In 1999, in a major broadsheet feature, Geoff Dyer, author of the critically acclaimed jazz novel But Beautiful, referred to Keith Jarrett (b.1945) as “The greatest living jazz musician.” It was not the first time, and it certainly will not been the last time, he has been referred to in such terms. He is, after all, one of just a handful of jazz musicians who have become a legend during their own lifetime.
Jarrett’s recording career neatly divides itself into three periods, the early Atlantic years, the Impulse! years and his ECM years. While it is fair to say his Atlantic and Impulse! years (plus a dalliance with Columbia in between) represent a portrait of the artist as a young man, his career, from Facing You from 1972 to the present day, documented by the ECM label, reveals the flowering of an astonishing talent, not just in jazz, but in improvised music and classical music as well.
The piano solo concert format, almost single handedly popularised by Jarrett in the 1970s, has led to some of his best loved recordings, including 1975’s Köln Concert, which has now sold well over three million copies. In 1988 a Bach/Jarrett keyboard cycle was initiated by ECM’s classical imprint the ECM New Series, beginning with The Well Tempered Clavier Book 1 (piano) and Book 2 (harpsichord) and in 1991 he went on to record Shostakovich’s 24 Preludes and Fugues to world-wide critical acclaim.
In 1983 Jarrett embarked on a new venture in the jazz field, the formation of a jazz trio with bassist Gary Peacock and drummer Jack DeJohnette. For some while he had been playing “Over the Rainbow” as an encore at his solo concerts and he decided to form a group to explore the American Songbook – and beyond – explaining to Musician magazine that year, “Some of the things you hear with the group are fun: the fun of being able to relate to something and not care what it is, and just take it. But when you play alone, whatever you hear, you can’t have fun with it because you just have it to yourself.” After travelling the world performing solo concerts for eight years, Jarrett, it seemed, was missing interaction with other musicians.
In 2008, ECM celebrated the twenty-fifth anniversary of the formation of the trio with the re-release of their first three albums as Setting Standards in a specially packaged and priced box set. As the Swiss jazz writer Peter Rüedi shrewdly noted in the liner notes, “From the very beginning Jarrett emphasised two imperatives: they must take the standards seriously as great if unrecognised art on a small scale, and they had to do so from an up-to-date and radically improvisational vantage point. Once the musicians entered the studio the effect was astonishing. The old tunes unleashed a rush of emotions, a delight in streams of collective communication, without preconditions, following not only the skeletal changes but the melodic lines of force in the originals.”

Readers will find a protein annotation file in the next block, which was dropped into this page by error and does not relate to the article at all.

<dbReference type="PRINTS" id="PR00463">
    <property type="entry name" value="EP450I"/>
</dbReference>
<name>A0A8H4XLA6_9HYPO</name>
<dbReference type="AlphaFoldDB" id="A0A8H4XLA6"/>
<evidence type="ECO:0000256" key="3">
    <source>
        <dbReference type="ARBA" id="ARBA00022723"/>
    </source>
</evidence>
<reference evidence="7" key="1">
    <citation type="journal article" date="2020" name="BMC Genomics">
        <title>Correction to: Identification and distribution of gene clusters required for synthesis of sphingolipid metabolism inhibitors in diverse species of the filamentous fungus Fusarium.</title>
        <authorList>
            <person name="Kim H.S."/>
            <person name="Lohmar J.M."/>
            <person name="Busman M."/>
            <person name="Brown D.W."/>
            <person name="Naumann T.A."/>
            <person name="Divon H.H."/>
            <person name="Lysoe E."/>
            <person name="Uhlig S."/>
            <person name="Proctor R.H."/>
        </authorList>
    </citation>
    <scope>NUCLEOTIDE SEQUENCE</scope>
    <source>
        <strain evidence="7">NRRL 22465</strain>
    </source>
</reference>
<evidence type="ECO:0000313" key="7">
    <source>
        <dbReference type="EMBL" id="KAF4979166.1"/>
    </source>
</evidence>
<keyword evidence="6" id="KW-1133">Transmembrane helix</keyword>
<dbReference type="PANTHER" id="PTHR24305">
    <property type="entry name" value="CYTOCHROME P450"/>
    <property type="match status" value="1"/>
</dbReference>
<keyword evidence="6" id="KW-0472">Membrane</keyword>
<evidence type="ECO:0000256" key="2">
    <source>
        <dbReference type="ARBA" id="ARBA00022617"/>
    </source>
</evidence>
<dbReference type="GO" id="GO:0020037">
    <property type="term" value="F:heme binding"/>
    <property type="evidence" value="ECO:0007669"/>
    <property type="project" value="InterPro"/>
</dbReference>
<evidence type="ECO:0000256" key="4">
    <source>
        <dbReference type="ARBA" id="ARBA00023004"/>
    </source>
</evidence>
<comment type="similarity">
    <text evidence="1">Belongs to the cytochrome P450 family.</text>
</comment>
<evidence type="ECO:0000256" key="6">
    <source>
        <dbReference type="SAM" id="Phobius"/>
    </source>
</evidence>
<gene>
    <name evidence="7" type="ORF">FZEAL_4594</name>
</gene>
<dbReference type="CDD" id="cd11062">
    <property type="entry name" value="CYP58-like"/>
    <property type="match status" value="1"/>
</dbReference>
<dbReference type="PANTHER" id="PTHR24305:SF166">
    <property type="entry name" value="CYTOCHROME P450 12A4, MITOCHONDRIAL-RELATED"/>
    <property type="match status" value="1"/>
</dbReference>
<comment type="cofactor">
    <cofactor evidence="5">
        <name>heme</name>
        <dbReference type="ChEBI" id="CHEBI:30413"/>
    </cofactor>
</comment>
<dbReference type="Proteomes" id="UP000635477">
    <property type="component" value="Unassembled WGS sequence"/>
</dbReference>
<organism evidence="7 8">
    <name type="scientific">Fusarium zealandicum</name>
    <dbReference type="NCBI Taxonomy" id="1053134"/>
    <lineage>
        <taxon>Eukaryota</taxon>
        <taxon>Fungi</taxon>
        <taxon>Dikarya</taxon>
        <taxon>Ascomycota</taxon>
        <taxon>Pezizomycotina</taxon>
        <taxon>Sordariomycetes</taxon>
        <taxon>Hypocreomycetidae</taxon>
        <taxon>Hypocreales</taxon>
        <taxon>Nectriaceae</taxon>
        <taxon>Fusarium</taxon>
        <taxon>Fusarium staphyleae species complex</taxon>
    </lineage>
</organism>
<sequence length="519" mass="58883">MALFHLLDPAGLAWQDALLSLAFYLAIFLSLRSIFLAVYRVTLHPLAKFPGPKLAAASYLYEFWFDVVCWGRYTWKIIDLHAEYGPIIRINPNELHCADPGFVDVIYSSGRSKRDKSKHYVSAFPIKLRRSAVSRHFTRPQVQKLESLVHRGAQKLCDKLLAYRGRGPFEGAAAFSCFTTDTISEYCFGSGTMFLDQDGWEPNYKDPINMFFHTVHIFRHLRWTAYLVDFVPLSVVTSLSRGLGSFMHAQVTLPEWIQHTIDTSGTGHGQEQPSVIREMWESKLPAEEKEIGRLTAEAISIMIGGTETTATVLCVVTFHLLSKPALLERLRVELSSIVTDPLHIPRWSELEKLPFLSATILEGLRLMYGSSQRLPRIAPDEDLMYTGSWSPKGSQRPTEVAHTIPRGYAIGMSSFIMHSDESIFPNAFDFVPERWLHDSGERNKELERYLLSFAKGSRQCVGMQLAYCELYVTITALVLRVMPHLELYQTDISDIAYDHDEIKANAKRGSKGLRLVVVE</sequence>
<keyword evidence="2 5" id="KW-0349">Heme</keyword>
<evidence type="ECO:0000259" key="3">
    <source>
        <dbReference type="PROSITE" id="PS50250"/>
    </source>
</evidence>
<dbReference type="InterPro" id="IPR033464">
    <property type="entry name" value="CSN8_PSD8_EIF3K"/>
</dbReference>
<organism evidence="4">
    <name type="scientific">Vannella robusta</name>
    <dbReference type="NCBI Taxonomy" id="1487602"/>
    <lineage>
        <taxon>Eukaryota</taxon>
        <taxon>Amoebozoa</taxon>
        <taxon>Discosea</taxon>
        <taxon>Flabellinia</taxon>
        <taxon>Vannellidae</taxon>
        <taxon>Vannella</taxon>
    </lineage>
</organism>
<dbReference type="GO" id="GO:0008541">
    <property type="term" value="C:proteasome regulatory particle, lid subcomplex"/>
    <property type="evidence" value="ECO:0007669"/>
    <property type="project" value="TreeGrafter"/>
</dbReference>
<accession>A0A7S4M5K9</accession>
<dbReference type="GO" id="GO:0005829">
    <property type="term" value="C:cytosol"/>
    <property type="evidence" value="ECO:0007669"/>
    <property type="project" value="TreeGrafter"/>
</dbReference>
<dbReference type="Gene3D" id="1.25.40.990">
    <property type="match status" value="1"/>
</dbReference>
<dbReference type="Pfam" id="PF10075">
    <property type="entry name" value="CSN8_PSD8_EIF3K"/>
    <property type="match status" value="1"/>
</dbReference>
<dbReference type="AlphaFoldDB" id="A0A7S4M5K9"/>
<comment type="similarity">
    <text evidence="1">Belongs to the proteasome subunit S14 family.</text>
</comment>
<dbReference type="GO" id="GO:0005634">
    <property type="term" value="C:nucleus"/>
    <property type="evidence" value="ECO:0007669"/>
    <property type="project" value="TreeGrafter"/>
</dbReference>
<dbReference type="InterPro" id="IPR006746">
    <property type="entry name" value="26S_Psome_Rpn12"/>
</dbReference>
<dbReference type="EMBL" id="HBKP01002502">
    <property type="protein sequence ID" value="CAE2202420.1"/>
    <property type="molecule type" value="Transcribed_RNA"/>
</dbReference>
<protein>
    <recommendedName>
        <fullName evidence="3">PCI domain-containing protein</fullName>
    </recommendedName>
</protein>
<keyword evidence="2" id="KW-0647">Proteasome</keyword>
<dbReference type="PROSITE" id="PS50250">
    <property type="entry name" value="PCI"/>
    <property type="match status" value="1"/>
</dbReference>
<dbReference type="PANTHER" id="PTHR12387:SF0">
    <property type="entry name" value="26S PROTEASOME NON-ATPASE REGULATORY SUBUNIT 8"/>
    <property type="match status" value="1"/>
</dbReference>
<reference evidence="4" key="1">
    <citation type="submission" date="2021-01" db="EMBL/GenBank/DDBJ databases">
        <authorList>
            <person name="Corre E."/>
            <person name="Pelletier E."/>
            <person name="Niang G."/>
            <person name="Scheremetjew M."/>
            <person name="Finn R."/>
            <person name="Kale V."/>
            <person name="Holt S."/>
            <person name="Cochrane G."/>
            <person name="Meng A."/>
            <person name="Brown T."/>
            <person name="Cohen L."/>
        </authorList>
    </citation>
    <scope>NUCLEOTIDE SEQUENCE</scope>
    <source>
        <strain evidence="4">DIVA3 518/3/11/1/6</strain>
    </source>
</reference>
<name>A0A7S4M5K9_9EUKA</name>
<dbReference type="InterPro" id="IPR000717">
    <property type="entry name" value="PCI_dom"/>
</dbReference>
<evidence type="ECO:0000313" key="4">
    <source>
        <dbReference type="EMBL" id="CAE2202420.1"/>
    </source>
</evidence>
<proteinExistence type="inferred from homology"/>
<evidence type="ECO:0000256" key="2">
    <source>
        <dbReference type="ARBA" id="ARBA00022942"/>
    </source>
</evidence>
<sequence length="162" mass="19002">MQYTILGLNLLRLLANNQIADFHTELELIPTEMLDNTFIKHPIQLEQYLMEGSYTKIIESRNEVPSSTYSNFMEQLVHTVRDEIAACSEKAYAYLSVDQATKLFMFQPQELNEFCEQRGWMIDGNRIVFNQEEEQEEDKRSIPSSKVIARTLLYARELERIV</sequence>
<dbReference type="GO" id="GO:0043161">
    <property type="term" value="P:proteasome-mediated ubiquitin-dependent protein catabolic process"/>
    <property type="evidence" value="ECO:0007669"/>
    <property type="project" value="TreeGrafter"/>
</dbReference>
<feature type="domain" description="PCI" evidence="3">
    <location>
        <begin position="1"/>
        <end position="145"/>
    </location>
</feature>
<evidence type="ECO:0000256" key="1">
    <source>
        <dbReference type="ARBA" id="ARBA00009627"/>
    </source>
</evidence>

After recording enough material for two albums of standards, the trio felt so elated they decided to try something else. It resulted in the third album in the ECM box set, Changes where other than Jarrett’s composition “Prism,” the music was spontaneously conceived. Since then, what has become known as “The Standards Trio” has built a substantial discography on the ECM label, including two further albums of spontaneous interaction.
With the recent release of Yesterdays, a session capturing the trio in top form from 1991, it seemed appropriate to begin my interview with Keith Jarrett by discussing this latest release and then briefly reflect on a over quarter of a century of music-making with the trio, in both the “Standards” and free collective improvisational contexts. Other issues he talks frankly and engagingly about are the importance of melody and meaning in jazz improvisation, the transferability of skills from classical to jazz, his practice regime and more. What gradually emerges is a portrait of an intensely dedicated musician restlessly challenging himself to achieve the highest standards he can possibly attain in creative music making.